While Washington obsesses about tensions with Iran and the impeachment trial of President Donald Trump, a pair of high-ranking administration officials has been crisscrossing Europe and the Western Balkans in pursuit of a solution to a dispute that most Americans have barely noticed. The high-level focus on the quarrel between Serbia and its former province of Kosovo has left some analysts struggling to explain how the issue fits into a Trump administration foreign policy driven by crises in North Korea and Iran and defined by the slogan “America First.”Trump himself has demonstrated a personal interest in the issue, tweeting approvingly on the eve of the impeachment trial’s opening about the establishment of direct flights between the two countries:Everyone said it couldn’t be done. But for the first time in a generation, there will be direct flights between Serbia and Kosovo. Another win. Thanks to FILE – U.S. Ambassador Richard Grenell is pictured in Berlin, Germany, May 8, 2018.“The tariffs must be dropped. That is unacceptable, and I also bring the same request here, which is the de-recognition campaign must stop,” he said in Belgrade, after a meeting Friday with Serbian President Aleksandar Vucic. “What we’ll do is continue moving in this direction of concentrating on the economy, concentrating on growing jobs.” Neither the White House nor State Department responded to requests for comment on the thinking behind the high-level engagement. Ripe for resolutionAnalysts contacted by VOA see little strategic value for the United States in throwing so much diplomatic muscle at the issue. But they suggest the problem is ripe for a resolution and could provide the administration with an easy foreign policy success. “So far as I can tell, the administration is beating the bushes for a success somewhere in the world. There is no real strategic interest,” said Daniel Serwer of Johns Hopkins University in an email exchange with VOA’s Albanian service. Damon Wilson, a vice president at the Atlantic Council, a global affairs research group in Washington, offered VOA’s Serbian service a similar analysis, noting the frustrating lack of progress on some of the administration’s biggest foreign policy concerns, including Iran and North Korea. “You don’t get easy wins in the Western Balkans, either, and yet in the Western Balkans we are dealing with democratic states that want to be part of the strategic West, that have a shared vision of the future of the region as a prosperous part of Europe,” he said. “This gives us something to work with, and while it might look hard, it actually looks relatively easy when you compare it to Iran, North Korea, Venezuela.” FILE – People protest after Kosovo’s decision to raise tariffs on Serbian and Bosnian goods, in the village of Rudare near Mitrovica, Kosovo, Nov. 23, 2018.Wilson added that the issue gives the United States a chance to show that “we are going to be engaged, we are not leaving a vacuum in the Western Balkans, we’ve got a role to play, we want to play that role and we are going to do it.” James Hooper, a former U.S. diplomat and executive director of the Washington-based Balkan Action Council, said a breakthrough on the issue would allow Trump to show he is not distracted by the impeachment drama and give him an achievement to highlight as he seeks re-election in November. But Wilson warned against attaching too much significance to the initiative as an election boon, saying, “It’s not exactly a vote-getter out there in Iowa,” where Republicans and Democrats will cast the first votes to select their presidential candidates early next month. Chance for progressRegardless of the motive, Hooper sees an opportunity to make real progress on a dispute that has held back progress in both countries. “This is a real opportunity because Washington is paying attention and Grenell is a serious person and he has a lot of influence in the White House,” he said. Alon Ben-Meir, a professor at New York University, said both Kosovo and Serbia would be wise to take advantage of that opportunity. “They are neighbors. They have to deal with one another. There is interdispersement of population. Many Serbs live in Kosovo. It is time for them to recognize certain facts on the ground that they cannot change,” he said. So far, however, there is little indication they will do so. Serbia immediately rejected Grenell’s proposals while Pristina has yet to deliver a clear response. “I don’t accept to draw an equality mark between the tariffs and the revoking of the campaign against recognition,” said Vucic, the Serbian president.  “America and Pristina … want Kosovo’s independence recognized. We do not. So it is logical that we have differing positions.” Ivana Konstantinovic from VOA’s Serbian service contributed to this report.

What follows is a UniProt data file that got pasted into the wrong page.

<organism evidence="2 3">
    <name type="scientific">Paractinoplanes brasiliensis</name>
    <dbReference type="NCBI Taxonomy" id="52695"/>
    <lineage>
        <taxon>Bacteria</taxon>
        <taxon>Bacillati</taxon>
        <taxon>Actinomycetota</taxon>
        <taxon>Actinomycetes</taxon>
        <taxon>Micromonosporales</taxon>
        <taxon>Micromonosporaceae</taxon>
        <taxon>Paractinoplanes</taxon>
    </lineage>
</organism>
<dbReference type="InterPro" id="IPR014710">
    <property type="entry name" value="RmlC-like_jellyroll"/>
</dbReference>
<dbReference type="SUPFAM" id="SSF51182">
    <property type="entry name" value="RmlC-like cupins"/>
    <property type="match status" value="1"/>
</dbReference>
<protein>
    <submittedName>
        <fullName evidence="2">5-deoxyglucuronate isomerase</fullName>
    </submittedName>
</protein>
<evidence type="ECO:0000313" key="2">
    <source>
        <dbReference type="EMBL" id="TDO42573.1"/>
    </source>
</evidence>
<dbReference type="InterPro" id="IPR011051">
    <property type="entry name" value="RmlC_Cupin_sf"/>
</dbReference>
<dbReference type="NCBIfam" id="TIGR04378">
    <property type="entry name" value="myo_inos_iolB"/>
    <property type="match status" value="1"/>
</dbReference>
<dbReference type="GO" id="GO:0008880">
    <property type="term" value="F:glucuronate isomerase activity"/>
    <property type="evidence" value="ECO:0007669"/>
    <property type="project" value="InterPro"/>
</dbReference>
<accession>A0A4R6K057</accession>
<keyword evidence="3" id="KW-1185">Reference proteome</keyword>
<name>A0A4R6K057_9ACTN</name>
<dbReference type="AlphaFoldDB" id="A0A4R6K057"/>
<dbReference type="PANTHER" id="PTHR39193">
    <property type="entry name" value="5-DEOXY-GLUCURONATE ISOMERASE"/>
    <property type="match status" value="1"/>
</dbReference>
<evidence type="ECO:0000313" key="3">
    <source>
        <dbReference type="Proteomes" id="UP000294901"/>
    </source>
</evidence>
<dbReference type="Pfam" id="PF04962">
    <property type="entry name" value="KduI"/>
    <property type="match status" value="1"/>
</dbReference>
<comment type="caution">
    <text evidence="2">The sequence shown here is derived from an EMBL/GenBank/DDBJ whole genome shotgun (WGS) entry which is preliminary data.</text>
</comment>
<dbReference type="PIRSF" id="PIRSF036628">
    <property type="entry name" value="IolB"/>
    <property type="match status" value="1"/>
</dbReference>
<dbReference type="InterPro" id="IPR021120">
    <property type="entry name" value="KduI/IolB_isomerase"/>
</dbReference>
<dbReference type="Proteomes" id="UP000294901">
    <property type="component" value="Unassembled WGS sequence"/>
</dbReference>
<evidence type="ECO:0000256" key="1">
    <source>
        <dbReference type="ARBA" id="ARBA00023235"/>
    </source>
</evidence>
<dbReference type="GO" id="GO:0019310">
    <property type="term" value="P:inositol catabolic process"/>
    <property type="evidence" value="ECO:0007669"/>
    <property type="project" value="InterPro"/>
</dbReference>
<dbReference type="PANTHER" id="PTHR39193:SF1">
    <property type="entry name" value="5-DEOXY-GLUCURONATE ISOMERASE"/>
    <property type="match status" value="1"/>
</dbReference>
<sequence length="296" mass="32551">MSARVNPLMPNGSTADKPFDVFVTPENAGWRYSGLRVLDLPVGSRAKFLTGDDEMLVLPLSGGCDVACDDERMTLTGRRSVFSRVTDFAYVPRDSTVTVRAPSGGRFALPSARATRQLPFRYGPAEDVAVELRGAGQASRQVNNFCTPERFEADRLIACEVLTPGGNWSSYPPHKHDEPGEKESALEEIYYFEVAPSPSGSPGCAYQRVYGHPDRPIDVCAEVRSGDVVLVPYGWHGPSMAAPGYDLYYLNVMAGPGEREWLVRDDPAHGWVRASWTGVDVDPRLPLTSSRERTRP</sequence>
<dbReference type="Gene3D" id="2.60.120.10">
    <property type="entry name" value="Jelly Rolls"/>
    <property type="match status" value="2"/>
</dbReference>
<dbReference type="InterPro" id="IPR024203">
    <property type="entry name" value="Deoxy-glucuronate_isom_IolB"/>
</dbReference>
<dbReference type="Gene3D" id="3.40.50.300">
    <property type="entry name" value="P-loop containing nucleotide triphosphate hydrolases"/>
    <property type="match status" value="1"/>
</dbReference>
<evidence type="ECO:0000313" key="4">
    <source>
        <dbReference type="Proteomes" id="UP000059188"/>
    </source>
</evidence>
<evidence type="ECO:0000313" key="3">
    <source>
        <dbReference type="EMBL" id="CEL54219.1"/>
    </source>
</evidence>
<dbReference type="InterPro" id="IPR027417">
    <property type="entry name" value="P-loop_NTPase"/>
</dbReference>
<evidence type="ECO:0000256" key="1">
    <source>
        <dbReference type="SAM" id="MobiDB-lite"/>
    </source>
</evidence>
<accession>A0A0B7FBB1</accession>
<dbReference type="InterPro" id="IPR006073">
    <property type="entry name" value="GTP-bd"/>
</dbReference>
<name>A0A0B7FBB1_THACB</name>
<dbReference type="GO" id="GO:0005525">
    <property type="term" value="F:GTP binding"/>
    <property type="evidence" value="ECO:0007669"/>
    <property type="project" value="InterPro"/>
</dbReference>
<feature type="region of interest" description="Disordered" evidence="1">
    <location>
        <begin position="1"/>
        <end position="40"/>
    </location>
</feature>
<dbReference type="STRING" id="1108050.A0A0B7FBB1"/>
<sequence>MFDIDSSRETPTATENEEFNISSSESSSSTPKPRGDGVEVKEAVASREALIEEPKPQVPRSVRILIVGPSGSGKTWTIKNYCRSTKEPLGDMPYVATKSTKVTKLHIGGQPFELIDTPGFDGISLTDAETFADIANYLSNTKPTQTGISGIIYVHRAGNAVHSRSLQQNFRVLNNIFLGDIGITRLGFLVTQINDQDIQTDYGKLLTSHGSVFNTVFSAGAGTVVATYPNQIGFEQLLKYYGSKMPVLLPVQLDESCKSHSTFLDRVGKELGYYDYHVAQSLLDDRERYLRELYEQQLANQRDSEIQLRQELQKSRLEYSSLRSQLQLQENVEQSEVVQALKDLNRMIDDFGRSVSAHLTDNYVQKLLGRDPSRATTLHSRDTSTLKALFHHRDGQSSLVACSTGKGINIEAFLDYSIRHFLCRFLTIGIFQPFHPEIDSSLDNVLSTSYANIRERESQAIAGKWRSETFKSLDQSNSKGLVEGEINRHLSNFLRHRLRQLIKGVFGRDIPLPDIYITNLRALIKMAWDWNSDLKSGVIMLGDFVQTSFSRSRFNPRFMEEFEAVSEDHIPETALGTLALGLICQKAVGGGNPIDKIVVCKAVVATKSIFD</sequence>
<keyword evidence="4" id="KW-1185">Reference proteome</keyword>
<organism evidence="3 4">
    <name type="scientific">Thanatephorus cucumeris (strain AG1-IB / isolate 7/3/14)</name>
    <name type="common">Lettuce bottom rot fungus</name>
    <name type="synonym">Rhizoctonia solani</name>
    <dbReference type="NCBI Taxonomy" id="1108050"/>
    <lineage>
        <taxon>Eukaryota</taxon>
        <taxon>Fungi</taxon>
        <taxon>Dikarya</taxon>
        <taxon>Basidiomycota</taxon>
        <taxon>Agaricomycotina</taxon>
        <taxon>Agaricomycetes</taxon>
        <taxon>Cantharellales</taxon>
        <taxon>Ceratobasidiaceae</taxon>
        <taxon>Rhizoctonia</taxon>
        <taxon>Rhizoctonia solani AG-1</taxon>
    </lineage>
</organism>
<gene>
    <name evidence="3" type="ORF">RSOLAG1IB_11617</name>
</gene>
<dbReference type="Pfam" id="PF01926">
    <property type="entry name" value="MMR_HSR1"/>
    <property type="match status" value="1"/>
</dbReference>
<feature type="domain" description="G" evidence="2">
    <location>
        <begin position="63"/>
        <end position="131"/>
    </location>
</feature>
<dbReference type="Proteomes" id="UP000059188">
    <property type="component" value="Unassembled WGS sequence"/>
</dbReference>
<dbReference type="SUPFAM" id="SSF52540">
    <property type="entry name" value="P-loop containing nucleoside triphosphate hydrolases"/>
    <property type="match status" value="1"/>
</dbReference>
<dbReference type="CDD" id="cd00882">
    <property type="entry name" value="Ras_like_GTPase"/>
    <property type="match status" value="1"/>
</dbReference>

Magnitude 6.8 Earthquake Hits Turkey